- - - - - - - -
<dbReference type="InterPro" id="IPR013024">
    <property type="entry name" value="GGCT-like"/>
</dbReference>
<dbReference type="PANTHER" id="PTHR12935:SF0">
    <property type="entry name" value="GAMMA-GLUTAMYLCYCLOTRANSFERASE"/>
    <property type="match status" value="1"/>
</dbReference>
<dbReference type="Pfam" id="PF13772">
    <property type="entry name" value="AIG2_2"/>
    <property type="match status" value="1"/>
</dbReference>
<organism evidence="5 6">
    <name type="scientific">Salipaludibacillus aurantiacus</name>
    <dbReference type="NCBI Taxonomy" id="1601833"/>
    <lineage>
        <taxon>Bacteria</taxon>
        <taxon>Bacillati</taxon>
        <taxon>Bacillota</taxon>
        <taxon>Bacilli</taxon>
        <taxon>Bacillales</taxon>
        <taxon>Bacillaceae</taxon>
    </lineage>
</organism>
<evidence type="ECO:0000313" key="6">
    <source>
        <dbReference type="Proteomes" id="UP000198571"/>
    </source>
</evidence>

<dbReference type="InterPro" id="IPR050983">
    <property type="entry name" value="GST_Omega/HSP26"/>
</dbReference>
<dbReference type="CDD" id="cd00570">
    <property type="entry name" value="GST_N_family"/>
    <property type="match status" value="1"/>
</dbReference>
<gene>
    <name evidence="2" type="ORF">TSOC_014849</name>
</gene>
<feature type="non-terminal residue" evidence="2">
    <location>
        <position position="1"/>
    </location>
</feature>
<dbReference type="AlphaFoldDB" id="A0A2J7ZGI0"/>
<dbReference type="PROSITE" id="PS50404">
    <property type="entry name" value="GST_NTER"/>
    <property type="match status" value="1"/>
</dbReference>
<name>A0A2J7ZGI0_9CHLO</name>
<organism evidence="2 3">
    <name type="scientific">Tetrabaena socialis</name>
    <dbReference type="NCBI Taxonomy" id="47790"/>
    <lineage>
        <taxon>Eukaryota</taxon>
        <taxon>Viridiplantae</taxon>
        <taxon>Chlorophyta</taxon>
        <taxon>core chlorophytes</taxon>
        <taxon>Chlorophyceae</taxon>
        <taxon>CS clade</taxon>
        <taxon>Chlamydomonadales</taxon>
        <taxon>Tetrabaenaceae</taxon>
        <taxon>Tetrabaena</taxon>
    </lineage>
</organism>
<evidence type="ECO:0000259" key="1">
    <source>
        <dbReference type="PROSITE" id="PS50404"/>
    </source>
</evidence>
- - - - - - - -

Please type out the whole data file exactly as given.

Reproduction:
<dbReference type="InterPro" id="IPR013024">
    <property type="entry name" value="GGCT-like"/>
</dbReference>
<dbReference type="PANTHER" id="PTHR12935:SF0">
    <property type="entry name" value="GAMMA-GLUTAMYLCYCLOTRANSFERASE"/>
    <property type="match status" value="1"/>
</dbReference>
<dbReference type="Pfam" id="PF13772">
    <property type="entry name" value="AIG2_2"/>
    <property type="match status" value="1"/>
</dbReference>
<organism evidence="5 6">
    <name type="scientific">Salipaludibacillus aurantiacus</name>
    <dbReference type="NCBI Taxonomy" id="1601833"/>
    <lineage>
        <taxon>Bacteria</taxon>
        <taxon>Bacillati</taxon>
        <taxon>Bacillota</taxon>
        <taxon>Bacilli</taxon>
        <taxon>Bacillales</taxon>
        <taxon>Bacillaceae</taxon>
    </lineage>
</organism>
<evidence type="ECO:0000313" key="6">
    <source>
        <dbReference type="Proteomes" id="UP000198571"/>
    </source>
</evidence>

<dbReference type="InterPro" id="IPR050983">
    <property type="entry name" value="GST_Omega/HSP26"/>
</dbReference>
<dbReference type="CDD" id="cd00570">
    <property type="entry name" value="GST_N_family"/>
    <property type="match status" value="1"/>
</dbReference>
<gene>
    <name evidence="2" type="ORF">TSOC_014849</name>
</gene>
<feature type="non-terminal residue" evidence="2">
    <location>
        <position position="1"/>
    </location>
</feature>
<dbReference type="AlphaFoldDB" id="A0A2J7ZGI0"/>
<dbReference type="PROSITE" id="PS50404">
    <property type="entry name" value="GST_NTER"/>
    <property type="match status" value="1"/>
</dbReference>
<name>A0A2J7ZGI0_9CHLO</name>
<organism evidence="2 3">
    <name type="scientific">Tetrabaena socialis</name>
    <dbReference type="NCBI Taxonomy" id="47790"/>
    <lineage>
        <taxon>Eukaryota</taxon>
        <taxon>Viridiplantae</taxon>
        <taxon>Chlorophyta</taxon>
        <taxon>core chlorophytes</taxon>
        <taxon>Chlorophyceae</taxon>
        <taxon>CS clade</taxon>
        <taxon>Chlamydomonadales</taxon>
        <taxon>Tetrabaenaceae</taxon>
        <taxon>Tetrabaena</taxon>
    </lineage>
</organism>
<evidence type="ECO:0000259" key="1">
    <source>
        <dbReference type="PROSITE" id="PS50404"/>
    </source>
</evidence>